The New York Times reported that Priebus believes that Scaramucci lacked the “requisite organizational or political” experience needed for the job, but that Trump appreciates Scaramucci’s full-throated defense of him on television.

The Times reported that Trump’s daughter, Ivanka, and son-in-law Jared Kushner, supported the Scaramucci hire.

3. Spicer Organized Debates for the RNC During the Presidential Election & Once Worked for George W. Bush

GettyWhite House press secretary Sean Spicer responds to questions during a briefing at the White House June 20, 2017 in Washington, DC.

During the 2016 presidential election, Spicer was the chief strategist and communications director for the RNC, which Priebus ran before moving over to the Trump administration.

Spicer started out as communications director for the RNC in 2011, and he then became the organization’s chief strategist in 2015. Spicer was responsible for many duties at the RNC, among them organizing the Republican presidential primary debates. Spicer also worked in the George W. Bush administration from 2006 to 2008, where his title was assistant United States trade representative for media and public affairs. The Bush family, and Trump, of course, have no love lost.

However, Scaramucci also has a tie to the Bush family.

4. Scaramucci Worked at Goldman Sachs & Supported Jeb Bush & Scott Walker During the Presidential Election

Anthony Scaramucci,

Anthony Scaramucci

Scaramucci was not an early supporter of Trump during the presidential election. In fact, on Twitter, some are accusing Scaramucci of deleting old tweets.

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However, Trump is said to be a Scaramucci fan.

“The president is a fan of Scaramucci’s big personality, having appreciated his fervent defense of the administration during numerous cable-news hits. Trump had tried to find Scaramucci other positions inside the administration, but they repeatedly fell through,” reports Daily Beast.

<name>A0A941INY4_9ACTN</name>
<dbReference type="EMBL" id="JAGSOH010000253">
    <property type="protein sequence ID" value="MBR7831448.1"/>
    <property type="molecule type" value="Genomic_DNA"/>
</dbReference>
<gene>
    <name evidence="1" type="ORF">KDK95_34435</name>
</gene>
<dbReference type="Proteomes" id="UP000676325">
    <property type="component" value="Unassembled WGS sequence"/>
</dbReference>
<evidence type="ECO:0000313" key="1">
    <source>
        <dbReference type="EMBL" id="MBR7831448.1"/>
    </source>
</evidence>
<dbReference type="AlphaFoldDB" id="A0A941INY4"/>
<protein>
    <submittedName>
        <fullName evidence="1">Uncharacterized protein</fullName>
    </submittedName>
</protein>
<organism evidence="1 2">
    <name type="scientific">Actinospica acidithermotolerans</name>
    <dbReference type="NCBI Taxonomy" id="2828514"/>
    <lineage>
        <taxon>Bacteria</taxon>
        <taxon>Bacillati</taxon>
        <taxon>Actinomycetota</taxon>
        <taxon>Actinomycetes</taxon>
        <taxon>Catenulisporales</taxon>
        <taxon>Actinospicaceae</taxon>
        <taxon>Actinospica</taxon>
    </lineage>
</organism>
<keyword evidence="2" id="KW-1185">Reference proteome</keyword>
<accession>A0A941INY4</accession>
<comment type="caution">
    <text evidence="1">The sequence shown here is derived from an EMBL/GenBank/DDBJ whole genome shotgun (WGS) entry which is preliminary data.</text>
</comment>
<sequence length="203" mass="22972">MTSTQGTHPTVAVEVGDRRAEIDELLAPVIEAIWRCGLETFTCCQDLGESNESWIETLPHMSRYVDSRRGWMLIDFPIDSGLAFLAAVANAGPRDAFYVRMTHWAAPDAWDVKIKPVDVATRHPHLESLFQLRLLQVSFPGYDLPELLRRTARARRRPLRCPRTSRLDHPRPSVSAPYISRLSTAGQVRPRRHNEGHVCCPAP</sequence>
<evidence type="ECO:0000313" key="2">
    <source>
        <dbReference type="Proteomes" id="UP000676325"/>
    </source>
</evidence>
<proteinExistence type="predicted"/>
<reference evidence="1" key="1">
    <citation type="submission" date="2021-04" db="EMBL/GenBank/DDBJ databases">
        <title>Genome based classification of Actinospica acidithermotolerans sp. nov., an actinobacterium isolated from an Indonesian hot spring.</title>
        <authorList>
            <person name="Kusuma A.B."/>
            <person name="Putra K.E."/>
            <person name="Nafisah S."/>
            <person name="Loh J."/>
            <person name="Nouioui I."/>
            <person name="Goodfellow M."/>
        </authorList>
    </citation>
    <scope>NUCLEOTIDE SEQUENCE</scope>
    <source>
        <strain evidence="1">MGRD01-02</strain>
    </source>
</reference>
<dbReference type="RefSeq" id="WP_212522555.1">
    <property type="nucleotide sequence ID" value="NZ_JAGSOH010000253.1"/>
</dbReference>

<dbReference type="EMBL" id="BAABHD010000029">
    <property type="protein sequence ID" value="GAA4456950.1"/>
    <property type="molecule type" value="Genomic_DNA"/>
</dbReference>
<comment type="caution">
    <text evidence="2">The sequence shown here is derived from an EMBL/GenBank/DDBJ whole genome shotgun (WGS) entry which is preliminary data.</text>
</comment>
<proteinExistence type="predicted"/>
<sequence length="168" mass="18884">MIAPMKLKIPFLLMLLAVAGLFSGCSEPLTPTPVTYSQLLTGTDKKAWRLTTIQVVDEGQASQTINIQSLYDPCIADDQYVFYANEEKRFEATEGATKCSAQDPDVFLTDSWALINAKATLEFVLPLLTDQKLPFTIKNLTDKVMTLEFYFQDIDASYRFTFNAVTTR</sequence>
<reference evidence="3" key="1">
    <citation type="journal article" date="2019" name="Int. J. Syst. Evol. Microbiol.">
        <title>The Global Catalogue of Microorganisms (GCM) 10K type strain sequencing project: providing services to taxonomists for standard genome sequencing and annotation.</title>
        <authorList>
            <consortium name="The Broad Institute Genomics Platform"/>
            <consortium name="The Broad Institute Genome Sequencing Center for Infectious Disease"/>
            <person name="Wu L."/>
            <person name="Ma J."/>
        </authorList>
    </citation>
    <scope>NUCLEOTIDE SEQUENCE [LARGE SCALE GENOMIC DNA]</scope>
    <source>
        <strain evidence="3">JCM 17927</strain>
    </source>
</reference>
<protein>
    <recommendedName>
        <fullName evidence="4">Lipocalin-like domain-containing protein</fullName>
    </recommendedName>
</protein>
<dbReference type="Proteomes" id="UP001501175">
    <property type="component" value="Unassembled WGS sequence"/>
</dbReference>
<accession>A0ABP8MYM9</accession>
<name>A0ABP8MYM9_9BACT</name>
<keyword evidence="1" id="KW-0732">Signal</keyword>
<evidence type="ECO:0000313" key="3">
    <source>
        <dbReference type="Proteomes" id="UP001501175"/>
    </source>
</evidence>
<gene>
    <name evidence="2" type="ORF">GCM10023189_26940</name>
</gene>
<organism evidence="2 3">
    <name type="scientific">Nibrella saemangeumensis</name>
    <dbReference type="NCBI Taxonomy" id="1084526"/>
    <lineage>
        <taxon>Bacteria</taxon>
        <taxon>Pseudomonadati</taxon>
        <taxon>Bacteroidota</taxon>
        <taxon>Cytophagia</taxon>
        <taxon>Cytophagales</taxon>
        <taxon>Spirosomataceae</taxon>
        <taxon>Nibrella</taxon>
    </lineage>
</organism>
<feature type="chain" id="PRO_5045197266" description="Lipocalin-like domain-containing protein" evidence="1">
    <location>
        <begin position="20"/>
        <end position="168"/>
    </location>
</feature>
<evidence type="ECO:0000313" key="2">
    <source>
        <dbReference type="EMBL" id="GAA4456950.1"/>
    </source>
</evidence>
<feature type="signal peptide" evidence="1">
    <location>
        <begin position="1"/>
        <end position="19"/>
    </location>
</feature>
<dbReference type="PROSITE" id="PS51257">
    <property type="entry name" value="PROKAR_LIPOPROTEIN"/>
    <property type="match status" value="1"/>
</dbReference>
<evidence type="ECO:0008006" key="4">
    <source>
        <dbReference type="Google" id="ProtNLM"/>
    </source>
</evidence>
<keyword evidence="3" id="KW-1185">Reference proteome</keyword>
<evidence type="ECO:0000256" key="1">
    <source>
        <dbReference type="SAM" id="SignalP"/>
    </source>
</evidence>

Anthony Scaramucci was a senior adviser on Donald Trump’s transition team. After law school, Scaramucci started his career at Goldman Sachs in 1989. He worked in the company’s investment banking, equities, and private wealth management divisions. He left Goldman Sachs in 1996 and launched Oscar Capital Management with Andrew Boszhardt. In 2005, Scaramucci founded SkyBridge Capital, which is listed as a global alternative investment firm. However, Scaramucci sold that company right before Trump was inaugurated in January.

Before he joined Trump’s campaign on the Finance Committee, Scaramucci had endorsed Scott Walker and Jeb Bush in the 2016 election. Scaramucci is also an author of the books, The Little Book of Hedge Funds, Goodbye Gordon Gekko: How to Find Your Fortune Without Losing Your Soul and Hopping Over the Rabbit Hole: How Entrepreneurs Turn Failure into Success.

5. Spicer’s Visibility Was Diminishing in Recent Weeks

White House Press Secretary Sean Spicer speaks during the daily briefing at the James Brady Press Briefing Room of the White House February 7, 2017 in Washington, DC.

The supposed Scaramucci-Spicer conflict aside, Spicer was already slowly vanishing as the public face of the Trump administration even before his resignation. Sarah Huckabee Sanders, the daughter of Mike Huckabee, was dealing with the press more and more, and Spicer’s notorious press briefings on camera had basically stopped. Those briefings led to the memorable Melissa McCarthy portrayal of an angry and agitated Spicer on Saturday Night Live.

According to CBS, “Scaramucci’s hiring was a factor in his resignation, as was Spicer’s diminishing role in the White House.”

Spicer’s approach to handling the press was notoriously combative, a trait that McCarthy built into her skewering of him. He was not perfect at the podium. Spicer stepped in it when he said in a press briefing that Adolf Hitler didn’t use chemical weapons during World War II, forgetting that Hitler sent millions of Jews to gas chambers during the Holocaust. He was mocked for calling concentration camps and gas chambers “Holocaust centers.”

There were reports that Spicer’s job might be on the line after what some felt was the bizarre way in which he handled questions in the wake of James Comey’s firing and with Donald Trump said to be unhappy that his message was not getting out.

Spicer’s resignation also comes in a time of continued tumult for the Trump administration, which is battling against the continued drumbeat of Russian allegations.